Exhibitions and Events
Charlottetown artist Robert Harris' historic painting The Fathers of Confederation earned him fame throughout Canada and a huge number of portrait commissions during his lifetime (1847-1919). This prolific artist also painted genre scenes and produced hundreds of sketches, prints, and watercolours of daily life in the provinces.
Nova Scotian women artists have been active producers, teachers and promoters of art throughout the history of this province. Haligonian Tony Saulnier has gathered a remarkable collection of better-known and lesser-known women artists, many of whom were most active in Nova Scotia during the first half of this century, including Marion Bond, Lucy Jarvis, Mabel Killam Day, Edith Smith, Margaret Semple, Ruth Wainwright, Helen Weld, Marguerite Zwicker, and others.
The sixth in our Front Alcove series presents recent video works by Buseje Bailey and Donna James, produced at the Centre for Art Tapes in Halifax and also at the Banff Centre for the Arts, Alberta, where both artists attended this past summer's workshop titled Race and the Body Politic. These four compelling videos explore the black female experience of tradition, beauty and desire, challenging the normative forces of white culture. Program time: 40 minutes.
Photography is flat and illusionistic; sculpture is concrete, occupying three-dimensional space. This exhibition proposes multiple relationships between these apparently antagonistic mediums, in six hybrid installations by Quebec artists Jocelyne Alloucherie, Patrick Altman, Guy Bourassa, Paul Lacerte, Alain Paiement and Sylvie Readman. The works were produced during a two-month summer workshop held at the Studios d'été de St-Jean-Port-Joli, which was also responsible for organizing and circulating the exhibition, with financial assistance from the Canada Council.
The 39th Annual Dalhousie Student, Staff, Faculty and Alumni Exhibition: The Year of Medicine and the Enivronment
The Gallery's annual celebration of the artistic talent of the university community, through an exhibition of paintings, drawings, prints, photographs, sculpture and crafts by Dalhousie student, staff, faculty and alumni. This year, the Gallery is helping to celebrate the Dalhousie University Faculty of Medicine's Year of Medicine and the Environment by asking members of the Dalhousie community to enter works which relate in some way to the theme of the environment.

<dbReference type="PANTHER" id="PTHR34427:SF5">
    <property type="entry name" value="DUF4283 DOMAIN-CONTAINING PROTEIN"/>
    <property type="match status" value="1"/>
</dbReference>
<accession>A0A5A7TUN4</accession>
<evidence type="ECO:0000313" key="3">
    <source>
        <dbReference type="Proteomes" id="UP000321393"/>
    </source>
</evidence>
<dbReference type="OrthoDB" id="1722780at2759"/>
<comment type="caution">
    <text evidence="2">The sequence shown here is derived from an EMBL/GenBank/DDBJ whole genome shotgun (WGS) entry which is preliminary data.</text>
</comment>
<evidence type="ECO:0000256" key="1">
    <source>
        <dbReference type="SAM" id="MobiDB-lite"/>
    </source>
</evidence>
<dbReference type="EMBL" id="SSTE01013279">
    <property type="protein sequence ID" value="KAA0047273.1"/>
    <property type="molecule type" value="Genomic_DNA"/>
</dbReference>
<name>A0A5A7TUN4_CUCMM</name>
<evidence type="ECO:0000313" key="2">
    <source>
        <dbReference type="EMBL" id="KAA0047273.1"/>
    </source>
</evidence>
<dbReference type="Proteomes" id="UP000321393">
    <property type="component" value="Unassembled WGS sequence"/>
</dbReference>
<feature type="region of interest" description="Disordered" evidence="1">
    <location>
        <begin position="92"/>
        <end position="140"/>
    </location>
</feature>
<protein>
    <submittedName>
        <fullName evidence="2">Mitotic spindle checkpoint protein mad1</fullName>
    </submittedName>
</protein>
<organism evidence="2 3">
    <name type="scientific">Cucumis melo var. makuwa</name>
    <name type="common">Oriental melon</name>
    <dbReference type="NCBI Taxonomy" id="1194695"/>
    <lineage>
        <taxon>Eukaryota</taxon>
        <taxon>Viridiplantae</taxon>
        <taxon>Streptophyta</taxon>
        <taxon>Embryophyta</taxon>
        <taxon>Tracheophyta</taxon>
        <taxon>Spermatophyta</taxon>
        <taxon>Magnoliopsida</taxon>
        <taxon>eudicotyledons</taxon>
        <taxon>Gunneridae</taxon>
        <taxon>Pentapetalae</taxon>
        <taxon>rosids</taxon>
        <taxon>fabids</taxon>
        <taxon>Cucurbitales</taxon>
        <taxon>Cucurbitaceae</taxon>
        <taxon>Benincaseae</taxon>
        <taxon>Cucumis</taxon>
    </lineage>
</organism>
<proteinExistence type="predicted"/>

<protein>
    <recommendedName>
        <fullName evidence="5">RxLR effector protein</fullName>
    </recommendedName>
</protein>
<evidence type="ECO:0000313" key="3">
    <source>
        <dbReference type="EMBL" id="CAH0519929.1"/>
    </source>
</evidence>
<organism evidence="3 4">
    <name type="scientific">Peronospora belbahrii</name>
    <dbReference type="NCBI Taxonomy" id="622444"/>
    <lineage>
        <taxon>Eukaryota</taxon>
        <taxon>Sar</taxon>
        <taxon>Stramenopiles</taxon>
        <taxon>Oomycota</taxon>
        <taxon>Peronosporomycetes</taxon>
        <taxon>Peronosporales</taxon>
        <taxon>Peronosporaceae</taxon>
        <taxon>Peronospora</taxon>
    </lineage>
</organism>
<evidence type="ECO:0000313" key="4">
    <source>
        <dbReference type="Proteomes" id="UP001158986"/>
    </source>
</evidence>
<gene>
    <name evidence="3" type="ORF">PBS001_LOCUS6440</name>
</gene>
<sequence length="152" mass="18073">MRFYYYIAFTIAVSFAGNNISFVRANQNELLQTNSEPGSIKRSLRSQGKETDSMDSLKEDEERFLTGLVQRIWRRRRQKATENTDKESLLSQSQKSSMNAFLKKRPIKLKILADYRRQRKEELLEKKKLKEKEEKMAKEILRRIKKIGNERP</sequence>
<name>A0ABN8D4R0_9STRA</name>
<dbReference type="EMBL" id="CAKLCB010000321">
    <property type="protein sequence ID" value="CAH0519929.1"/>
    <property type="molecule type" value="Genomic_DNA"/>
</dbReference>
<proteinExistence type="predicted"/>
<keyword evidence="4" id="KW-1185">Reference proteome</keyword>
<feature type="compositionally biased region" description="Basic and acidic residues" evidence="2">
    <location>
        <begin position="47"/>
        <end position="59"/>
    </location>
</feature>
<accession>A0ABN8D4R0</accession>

This exhibition includes nine of Suzanne Gauthier's mixed media works made between 1987 and 1992. Crossing the boundaries of a variety of mediums and techniques, Gauthier draws her rich, allusive imagery from sources as wide-ranging as classical wall paintings, mediaeval sculpture, oriental mythology, modernist abstraction and current literary texts. Themes of loss and recovery, sexuality and death, memory and identity recur throughout these complex works.
The fifth in our series of front alcove exhibitions features printmaker Marlene MacCallum's small, precise drypoints and mezzotints of interiors. By contrasting deep shadows with luminous areas, MacCallum conveys a poetic preoccupation with surface, illusion, transience and isolation.
This sampling of the extraordinary range and inventiveness of this renowned Czech scenographer covers nearly 50 years of theatrical designs in the form of models, slides and photographs. From designs employing constructivist aesthetics, through experiments with new technologies, pure light, aerosols, mirrors and kinetic projection screens. Svoboda's art has inspired generations of scenographers in Europe and the Americas. This exhibition has been organized by the Dalhousie Art Gallery in collaboration with scenographer Peter Perina and the Dalhousie Theatre Department.
This fascinating, well-documented exhibition of British eighteenth-century prints and drawings has been selected from the Permanent Collection of the National Gallery of Canada. The artists draw on such diverse sources as Homer, the Bible, Dante, Chaucer, Shakespeare and Shelley for their images and themes, which highlight the Romanticist-Classicist dichotomy of the period.
Between 1816 and 1820, George Ramsay, ninth Earl of Dalhousie held the position of Lieutenant-Governor of Nova Scotia. During that time, he travelled around the province by boat, horseback, sleigh and on foot, often accompanied by his talented draughtsman, John E. Woolford. This exhibition includes a bound volume of 52 sketches of Nova Scotia completed by Woolford in 1818 plus seven ink washes and watercolours. All of this material was part of a large donation to Dalhousie University by William Inglis Morse.